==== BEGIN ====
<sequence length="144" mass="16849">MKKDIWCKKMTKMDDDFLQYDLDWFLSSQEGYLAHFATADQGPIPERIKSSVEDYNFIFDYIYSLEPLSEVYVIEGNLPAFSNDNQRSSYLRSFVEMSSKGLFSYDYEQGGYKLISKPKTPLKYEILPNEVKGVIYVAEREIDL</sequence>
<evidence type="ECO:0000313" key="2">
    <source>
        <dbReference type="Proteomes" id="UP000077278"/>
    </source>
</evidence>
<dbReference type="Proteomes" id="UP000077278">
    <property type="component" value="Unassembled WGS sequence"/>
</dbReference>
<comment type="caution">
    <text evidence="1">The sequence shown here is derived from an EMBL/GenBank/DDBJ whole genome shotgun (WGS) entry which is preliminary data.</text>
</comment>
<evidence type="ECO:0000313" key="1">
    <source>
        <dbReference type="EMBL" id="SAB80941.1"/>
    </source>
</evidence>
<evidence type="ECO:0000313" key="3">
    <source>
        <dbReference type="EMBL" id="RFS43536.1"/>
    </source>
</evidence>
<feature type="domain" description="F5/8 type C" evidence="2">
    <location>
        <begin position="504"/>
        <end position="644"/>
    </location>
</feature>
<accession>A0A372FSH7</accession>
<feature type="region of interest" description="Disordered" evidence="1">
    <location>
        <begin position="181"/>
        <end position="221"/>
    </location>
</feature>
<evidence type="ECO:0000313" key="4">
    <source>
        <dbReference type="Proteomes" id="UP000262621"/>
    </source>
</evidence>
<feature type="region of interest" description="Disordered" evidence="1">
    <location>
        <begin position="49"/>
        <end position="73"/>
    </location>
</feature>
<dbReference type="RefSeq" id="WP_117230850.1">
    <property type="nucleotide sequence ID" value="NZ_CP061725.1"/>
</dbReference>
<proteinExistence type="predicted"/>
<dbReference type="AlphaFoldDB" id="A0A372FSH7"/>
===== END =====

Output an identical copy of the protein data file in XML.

<sequence length="144" mass="16849">MKKDIWCKKMTKMDDDFLQYDLDWFLSSQEGYLAHFATADQGPIPERIKSSVEDYNFIFDYIYSLEPLSEVYVIEGNLPAFSNDNQRSSYLRSFVEMSSKGLFSYDYEQGGYKLISKPKTPLKYEILPNEVKGVIYVAEREIDL</sequence>
<evidence type="ECO:0000313" key="2">
    <source>
        <dbReference type="Proteomes" id="UP000077278"/>
    </source>
</evidence>
<dbReference type="Proteomes" id="UP000077278">
    <property type="component" value="Unassembled WGS sequence"/>
</dbReference>
<comment type="caution">
    <text evidence="1">The sequence shown here is derived from an EMBL/GenBank/DDBJ whole genome shotgun (WGS) entry which is preliminary data.</text>
</comment>
<evidence type="ECO:0000313" key="1">
    <source>
        <dbReference type="EMBL" id="SAB80941.1"/>
    </source>
</evidence>
<evidence type="ECO:0000313" key="3">
    <source>
        <dbReference type="EMBL" id="RFS43536.1"/>
    </source>
</evidence>
<feature type="domain" description="F5/8 type C" evidence="2">
    <location>
        <begin position="504"/>
        <end position="644"/>
    </location>
</feature>
<accession>A0A372FSH7</accession>
<feature type="region of interest" description="Disordered" evidence="1">
    <location>
        <begin position="181"/>
        <end position="221"/>
    </location>
</feature>
<evidence type="ECO:0000313" key="4">
    <source>
        <dbReference type="Proteomes" id="UP000262621"/>
    </source>
</evidence>
<feature type="region of interest" description="Disordered" evidence="1">
    <location>
        <begin position="49"/>
        <end position="73"/>
    </location>
</feature>
<dbReference type="RefSeq" id="WP_117230850.1">
    <property type="nucleotide sequence ID" value="NZ_CP061725.1"/>
</dbReference>
<proteinExistence type="predicted"/>
<dbReference type="AlphaFoldDB" id="A0A372FSH7"/>